We use a plethora of econometric techniques, detailed in Sections 2.2 and 2.3,to identify flight-to-safety episodes from these features. In Section 2.4, we thenanalyze the identified flight to safety episodes in 23 countries in more detail. Wefind that FTS episodes comprise less than 3% of the sample on average, and bondreturns exceed equity returns by about 2.5 to 4% on FTS days. Only a minorityof FTS events can be characterized as global (less than 25% for most countries).About 89% of FTS days lasts 3 days or less, but a small fraction lasts longer than10 days. In section 2.5, we show that FTS episodes coincide with increases in theVIX and the TED spread, decreases in consumer sentiment indicators in the US,Germany and the OECD and appreciations of the so-called safe-haven currencies the yen, the Swiss franc, and the US dollar. In section 3, we characterize thedynamic cross-correlations between flights to safety and the financial and economicenvironment. We compute flight to safety betas for equity and bond portfolios andfor commodity futures contracts, controlling for systematic exposures to the broadequity and bond markets. The financial, basic materials and industrial industriesunder-perform in FTS episodes, whereas the telecom industry outperforms. Largecap stocks outperform small cap stocks. For the bond market, we find that bothmoney market instruments and corporate bonds face abnormal negative returnsduring FTS episodes. Most commodity prices decrease sharply during FTS episodes,whereas precious metal and gold prices measured in dollars increase slightly. Turningto the macro-economy, both economic growth and inflation decline right after and upto a year following a FTS spell. As an application of our methodology, we examinein section 4 whether hedge funds hedge FTS-events, with the disappointing findingthat nearly all hedge fund styles, the event-driven ones in particular, have negativeFTS betas.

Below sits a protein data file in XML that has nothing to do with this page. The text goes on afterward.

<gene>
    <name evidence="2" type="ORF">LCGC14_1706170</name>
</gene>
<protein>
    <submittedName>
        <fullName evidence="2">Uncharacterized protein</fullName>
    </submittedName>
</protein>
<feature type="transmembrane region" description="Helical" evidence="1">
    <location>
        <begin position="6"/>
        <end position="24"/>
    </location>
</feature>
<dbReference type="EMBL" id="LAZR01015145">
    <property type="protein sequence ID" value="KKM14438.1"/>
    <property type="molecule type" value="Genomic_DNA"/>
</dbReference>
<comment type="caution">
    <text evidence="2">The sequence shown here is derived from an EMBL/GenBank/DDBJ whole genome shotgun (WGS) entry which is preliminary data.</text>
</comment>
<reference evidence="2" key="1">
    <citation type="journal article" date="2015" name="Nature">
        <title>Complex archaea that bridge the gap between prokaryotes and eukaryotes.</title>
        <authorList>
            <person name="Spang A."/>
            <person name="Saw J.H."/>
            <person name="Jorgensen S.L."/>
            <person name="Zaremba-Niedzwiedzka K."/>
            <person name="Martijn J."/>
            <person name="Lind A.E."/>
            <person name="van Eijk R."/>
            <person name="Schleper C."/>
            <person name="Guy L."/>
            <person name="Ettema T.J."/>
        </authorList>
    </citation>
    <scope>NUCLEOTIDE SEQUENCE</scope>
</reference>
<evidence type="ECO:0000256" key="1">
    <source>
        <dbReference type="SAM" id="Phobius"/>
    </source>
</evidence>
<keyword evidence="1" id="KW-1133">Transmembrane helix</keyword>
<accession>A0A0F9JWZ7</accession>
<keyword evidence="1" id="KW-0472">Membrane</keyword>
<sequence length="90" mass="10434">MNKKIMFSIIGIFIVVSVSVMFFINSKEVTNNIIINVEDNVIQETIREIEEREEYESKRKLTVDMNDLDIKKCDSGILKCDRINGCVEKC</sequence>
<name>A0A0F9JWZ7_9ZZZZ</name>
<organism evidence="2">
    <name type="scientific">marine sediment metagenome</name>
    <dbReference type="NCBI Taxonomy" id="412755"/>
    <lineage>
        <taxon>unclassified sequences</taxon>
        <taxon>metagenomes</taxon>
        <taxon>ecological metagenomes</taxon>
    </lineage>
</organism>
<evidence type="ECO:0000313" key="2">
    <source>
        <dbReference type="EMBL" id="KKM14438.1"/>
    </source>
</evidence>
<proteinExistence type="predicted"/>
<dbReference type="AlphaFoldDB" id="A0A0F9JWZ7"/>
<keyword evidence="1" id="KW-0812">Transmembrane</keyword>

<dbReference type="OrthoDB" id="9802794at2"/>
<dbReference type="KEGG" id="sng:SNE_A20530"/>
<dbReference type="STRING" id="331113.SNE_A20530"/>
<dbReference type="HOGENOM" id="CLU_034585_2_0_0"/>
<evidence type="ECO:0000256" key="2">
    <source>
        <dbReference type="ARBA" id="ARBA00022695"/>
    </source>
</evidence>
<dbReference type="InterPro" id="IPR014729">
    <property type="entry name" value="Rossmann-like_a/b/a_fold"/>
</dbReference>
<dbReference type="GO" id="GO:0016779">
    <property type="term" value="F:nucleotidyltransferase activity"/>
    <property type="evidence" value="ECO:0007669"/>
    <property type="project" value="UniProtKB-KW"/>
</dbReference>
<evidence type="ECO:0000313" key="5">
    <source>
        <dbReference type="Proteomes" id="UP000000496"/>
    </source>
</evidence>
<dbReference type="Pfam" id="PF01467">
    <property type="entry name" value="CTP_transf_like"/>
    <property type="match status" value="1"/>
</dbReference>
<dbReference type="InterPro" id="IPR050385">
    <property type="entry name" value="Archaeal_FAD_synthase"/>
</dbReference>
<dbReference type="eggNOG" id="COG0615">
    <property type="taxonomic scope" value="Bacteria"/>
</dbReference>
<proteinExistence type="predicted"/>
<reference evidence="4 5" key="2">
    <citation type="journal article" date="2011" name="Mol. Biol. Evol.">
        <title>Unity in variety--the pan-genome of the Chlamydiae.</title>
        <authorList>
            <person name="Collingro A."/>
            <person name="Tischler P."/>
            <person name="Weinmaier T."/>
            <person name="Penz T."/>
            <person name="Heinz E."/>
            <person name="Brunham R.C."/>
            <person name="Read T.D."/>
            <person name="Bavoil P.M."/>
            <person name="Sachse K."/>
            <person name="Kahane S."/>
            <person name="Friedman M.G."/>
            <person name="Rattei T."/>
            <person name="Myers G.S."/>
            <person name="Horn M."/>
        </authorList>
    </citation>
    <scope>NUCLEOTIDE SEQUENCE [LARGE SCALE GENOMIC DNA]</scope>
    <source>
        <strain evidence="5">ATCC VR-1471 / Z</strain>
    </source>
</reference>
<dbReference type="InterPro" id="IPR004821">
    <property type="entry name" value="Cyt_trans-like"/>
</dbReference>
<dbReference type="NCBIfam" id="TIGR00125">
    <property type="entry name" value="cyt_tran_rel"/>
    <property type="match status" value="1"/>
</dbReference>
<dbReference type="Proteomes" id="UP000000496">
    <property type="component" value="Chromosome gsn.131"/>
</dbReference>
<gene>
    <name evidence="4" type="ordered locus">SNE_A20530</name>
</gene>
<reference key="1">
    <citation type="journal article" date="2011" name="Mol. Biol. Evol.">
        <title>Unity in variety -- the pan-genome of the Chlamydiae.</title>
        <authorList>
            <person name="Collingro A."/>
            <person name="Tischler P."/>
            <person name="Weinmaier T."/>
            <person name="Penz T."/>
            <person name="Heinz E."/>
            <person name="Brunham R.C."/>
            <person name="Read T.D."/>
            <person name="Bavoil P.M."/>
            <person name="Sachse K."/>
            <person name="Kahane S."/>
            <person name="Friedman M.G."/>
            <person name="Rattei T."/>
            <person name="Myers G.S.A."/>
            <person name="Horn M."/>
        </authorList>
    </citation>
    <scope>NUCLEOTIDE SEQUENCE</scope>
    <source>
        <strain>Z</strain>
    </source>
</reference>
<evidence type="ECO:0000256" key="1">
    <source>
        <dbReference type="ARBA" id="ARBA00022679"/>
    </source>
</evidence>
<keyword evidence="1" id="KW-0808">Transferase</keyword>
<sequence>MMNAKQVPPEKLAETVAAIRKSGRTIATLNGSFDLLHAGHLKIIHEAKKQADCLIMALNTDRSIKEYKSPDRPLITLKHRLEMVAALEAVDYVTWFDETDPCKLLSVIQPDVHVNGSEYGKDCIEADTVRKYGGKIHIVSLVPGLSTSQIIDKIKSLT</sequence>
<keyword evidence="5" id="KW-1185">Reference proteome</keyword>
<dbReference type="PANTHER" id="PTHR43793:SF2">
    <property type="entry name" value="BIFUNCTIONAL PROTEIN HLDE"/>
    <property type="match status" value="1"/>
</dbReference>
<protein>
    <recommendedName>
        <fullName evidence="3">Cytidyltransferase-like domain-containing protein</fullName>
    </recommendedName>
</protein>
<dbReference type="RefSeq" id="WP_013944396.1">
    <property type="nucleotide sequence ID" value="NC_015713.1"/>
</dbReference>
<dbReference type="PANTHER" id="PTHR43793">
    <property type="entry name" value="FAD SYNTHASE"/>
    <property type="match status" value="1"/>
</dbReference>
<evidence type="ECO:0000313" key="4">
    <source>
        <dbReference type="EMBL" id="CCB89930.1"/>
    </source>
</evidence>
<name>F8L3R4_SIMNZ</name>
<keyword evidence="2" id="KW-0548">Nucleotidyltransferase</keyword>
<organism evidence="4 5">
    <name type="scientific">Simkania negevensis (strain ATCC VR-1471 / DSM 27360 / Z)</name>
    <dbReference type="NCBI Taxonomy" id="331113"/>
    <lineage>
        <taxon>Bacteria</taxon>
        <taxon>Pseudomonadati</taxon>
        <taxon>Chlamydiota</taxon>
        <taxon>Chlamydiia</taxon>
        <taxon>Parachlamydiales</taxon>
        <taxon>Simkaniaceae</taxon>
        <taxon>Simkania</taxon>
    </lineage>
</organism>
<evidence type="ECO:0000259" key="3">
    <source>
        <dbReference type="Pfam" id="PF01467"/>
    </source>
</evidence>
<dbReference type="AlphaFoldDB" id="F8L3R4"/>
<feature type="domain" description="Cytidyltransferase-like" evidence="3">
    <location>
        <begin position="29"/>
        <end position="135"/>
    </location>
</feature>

There are, of course, a number of empirical papers that bear some indirect re-lation to what we attempt to accomplish. Baele, Bekaert, and Inghelbrecht (2010)show that a dynamic factor model with standard fundamental factors fails to pro-

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  • vide a satisfactory fit for stock and bond return comovements. The ability of themodel to capture episodes of negative stock-bond return correlations only improveswhen stock-bond illiquidity factors (potentially capturing flight-to-liquidity) andthe VIX (potentially capturing flight-to-safety) are included. Connolly, Stivers,and Sun (2005) and Bansal, Connolly, and Stivers (2010) show that higher stockmarket uncertainty is associated with lower correlations between stock and bondreturns and higher bond returns. Goyenko and Sarkissian (2012) define a flight toliquidity and/or quality using illiquidity in short-term (non-benchmark) US Trea-suries and show that it affects future stock returns around the globe. Baur andLucey (2009) define a flight to quality as a period in which stock and bond returnsdecrease in a